WASHINGTON — Demand for food stamps in Minnesota rose dramatically in the past decade, and remains high even as the economy improved in recent years. That has anti-hunger advocates in the state preparing to fight cuts in federal food assistance proposed by the Trump administration.
“I do believe that many of the supports for families living on the economic edge are at risk,” said Christine Pulver, director of the basic needs program at Keystone Community Services, which operates several food shelves. Keystone is preparing for a 10 percent increase in food shelf use over the next year.
Minnesota has seen a 268-percent increase in the number of people on food stamps since 2007, the earliest days of the financial crisis. While the economy has in many ways rebounded since then and food stamp use has started to tick downward, in Minnesota there are more than 453,000 people who rely on the Supplemental Assistance Nutrition Program, or SNAP. Most are children, senior citizens or people with disabilities.
Trump’s budget proposal last month would reduce SNAP funding by $190 billion over the next decade, or about a quarter of the total program. Minnesota advocates working to protect federal food stamp dollars expect that hardest hit would be people who have found work since the Great Recession but continue to struggle in low-wage jobs.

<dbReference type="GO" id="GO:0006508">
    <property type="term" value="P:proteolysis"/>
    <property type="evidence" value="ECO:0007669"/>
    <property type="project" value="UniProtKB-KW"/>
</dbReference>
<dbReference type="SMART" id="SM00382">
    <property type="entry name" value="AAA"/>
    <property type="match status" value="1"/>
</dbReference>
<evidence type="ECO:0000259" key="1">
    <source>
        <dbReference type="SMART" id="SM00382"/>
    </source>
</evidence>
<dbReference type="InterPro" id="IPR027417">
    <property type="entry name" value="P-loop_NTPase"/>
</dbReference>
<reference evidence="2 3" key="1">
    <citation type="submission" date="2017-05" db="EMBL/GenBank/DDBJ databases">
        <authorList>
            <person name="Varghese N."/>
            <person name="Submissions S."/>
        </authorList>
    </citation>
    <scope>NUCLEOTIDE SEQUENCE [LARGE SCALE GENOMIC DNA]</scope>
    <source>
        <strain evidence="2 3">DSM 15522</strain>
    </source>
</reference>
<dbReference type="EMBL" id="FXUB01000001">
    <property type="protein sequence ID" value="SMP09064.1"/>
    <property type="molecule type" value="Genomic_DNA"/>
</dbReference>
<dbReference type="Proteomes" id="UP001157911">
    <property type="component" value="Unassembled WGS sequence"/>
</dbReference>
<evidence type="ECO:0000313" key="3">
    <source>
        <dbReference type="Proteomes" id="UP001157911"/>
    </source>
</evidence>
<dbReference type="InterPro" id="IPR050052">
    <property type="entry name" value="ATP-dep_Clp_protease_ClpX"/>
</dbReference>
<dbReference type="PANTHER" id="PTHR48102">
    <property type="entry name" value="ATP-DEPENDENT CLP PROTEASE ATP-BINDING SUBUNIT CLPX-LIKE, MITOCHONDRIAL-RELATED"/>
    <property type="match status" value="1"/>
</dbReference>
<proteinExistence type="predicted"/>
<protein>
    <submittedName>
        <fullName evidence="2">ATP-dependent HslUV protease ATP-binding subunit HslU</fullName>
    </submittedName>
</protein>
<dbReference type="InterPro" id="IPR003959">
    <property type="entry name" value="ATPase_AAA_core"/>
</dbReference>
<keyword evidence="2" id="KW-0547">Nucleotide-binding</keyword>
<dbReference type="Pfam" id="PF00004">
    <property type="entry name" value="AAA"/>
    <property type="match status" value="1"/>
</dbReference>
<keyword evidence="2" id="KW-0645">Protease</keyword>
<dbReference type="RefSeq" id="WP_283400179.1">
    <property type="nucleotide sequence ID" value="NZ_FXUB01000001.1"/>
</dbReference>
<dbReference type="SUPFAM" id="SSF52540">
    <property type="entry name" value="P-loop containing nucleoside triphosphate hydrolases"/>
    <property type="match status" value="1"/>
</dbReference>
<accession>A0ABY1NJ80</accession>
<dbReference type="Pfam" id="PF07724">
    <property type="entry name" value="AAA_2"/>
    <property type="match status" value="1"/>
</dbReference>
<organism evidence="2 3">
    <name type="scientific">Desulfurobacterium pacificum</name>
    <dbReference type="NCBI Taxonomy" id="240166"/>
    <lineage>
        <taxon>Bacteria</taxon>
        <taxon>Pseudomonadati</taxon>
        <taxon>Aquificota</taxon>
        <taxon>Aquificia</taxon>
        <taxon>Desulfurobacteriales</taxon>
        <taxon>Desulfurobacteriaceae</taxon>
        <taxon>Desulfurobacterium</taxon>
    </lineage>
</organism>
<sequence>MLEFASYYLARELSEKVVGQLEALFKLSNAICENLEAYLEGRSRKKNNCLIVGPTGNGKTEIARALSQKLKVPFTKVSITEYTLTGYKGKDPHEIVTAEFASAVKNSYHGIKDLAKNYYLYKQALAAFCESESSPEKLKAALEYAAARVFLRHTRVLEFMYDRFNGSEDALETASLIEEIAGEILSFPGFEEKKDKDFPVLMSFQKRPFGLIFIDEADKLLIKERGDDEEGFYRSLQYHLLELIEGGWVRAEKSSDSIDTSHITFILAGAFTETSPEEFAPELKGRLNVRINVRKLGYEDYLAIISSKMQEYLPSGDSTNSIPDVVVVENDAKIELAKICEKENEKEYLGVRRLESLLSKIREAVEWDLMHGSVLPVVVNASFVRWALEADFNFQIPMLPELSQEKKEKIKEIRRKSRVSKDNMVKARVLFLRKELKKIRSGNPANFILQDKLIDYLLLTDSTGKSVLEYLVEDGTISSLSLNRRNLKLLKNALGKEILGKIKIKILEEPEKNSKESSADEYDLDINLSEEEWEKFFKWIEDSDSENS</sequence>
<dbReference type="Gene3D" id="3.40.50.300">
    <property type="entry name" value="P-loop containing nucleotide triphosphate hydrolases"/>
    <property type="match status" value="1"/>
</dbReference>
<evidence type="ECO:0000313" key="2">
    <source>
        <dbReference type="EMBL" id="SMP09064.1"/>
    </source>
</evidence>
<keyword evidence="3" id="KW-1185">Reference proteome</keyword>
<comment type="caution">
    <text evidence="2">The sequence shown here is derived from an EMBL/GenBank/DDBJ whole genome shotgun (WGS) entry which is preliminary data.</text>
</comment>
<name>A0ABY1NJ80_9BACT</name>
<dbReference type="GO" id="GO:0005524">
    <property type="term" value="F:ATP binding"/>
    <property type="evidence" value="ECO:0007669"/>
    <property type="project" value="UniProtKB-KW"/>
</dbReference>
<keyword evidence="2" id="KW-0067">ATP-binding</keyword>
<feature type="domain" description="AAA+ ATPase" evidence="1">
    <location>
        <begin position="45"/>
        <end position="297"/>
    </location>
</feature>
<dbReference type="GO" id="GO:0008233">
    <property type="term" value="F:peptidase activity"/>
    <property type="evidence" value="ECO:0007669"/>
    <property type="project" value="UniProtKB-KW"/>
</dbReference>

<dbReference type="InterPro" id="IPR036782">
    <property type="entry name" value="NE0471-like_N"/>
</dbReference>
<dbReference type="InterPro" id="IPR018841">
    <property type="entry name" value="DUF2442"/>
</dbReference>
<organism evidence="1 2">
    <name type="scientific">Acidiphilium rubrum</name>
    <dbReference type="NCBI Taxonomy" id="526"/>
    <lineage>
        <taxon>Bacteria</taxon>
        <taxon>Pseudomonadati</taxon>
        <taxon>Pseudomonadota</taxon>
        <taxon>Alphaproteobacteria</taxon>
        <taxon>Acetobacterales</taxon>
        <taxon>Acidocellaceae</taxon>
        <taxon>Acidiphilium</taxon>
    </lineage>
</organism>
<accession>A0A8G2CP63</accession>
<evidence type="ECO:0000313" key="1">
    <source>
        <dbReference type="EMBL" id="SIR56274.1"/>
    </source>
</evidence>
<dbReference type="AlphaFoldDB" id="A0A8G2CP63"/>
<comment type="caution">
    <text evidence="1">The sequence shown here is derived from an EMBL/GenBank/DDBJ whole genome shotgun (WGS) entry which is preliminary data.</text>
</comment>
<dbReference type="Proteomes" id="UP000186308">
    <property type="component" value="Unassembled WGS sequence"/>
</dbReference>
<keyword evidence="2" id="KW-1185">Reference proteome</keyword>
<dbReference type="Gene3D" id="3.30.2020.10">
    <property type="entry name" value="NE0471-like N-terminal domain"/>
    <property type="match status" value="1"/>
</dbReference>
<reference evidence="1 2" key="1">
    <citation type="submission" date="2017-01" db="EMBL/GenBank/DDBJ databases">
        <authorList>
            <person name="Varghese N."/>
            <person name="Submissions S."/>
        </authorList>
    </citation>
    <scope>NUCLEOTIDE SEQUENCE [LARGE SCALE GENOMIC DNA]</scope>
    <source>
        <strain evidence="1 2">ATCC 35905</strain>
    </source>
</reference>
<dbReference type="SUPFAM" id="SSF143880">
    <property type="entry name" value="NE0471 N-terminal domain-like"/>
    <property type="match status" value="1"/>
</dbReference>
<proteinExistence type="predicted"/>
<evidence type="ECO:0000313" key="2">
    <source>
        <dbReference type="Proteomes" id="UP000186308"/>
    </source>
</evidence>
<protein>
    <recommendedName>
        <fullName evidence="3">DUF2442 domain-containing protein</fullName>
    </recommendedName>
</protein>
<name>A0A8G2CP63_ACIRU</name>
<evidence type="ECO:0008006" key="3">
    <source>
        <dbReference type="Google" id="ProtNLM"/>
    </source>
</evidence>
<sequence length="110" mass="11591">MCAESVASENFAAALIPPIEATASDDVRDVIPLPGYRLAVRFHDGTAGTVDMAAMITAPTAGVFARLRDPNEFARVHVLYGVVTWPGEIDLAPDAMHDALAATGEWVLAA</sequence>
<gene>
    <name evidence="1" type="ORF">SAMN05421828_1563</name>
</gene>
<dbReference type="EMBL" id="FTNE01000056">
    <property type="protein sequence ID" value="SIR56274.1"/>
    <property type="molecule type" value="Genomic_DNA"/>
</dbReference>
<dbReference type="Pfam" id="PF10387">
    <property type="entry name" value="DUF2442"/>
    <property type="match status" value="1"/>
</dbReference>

“This is such a small part of the government,” said Colleen Moriarty, executive director of Hunger Solutions Minnesota. Moriarty has visited Washington in recent weeks to meet with other anti-hunger advocates and several members of Congress. She said she believes those Minnesotans who use the program legitimately need it.
That has not been the message from the Trump administration. “If you’re on food stamps and you’re able-bodied, we need you to go to work,” Budget Director Mick Mulvaney said in May. The White House has questioned why 44 million Americans are using the program, compared with 27 million at the start of the recession.
Food-stamp funding has historically been part of the federal farm bill, which is up for renewal. Later this month, the U.S. House Agriculture Committee will hold the first of several listening sessions around the country on the next farm bill, which in addition to food stamps funds a wide range of agricultural assistance programs.
Minnesota’s U.S. Rep. Collin Peterson, of Detroit Lakes, is ranking Democrat on that committee. He thinks Trump’s proposed food stamp cut will have trouble getting through Congress. But he’s also concerned about efforts by some conservatives, including some House Republicans, to sever food stamp funding from the farm bill, which he suggested could imperil both the farm bill’s prospects and support for food stamps.
“From somebody that represents one of the biggest farm states in the country, we don’t have the votes to pass a farm bill ourselves,” Peterson said. “We have to have support from urban folks and … their part of the farm bill is food stamps.”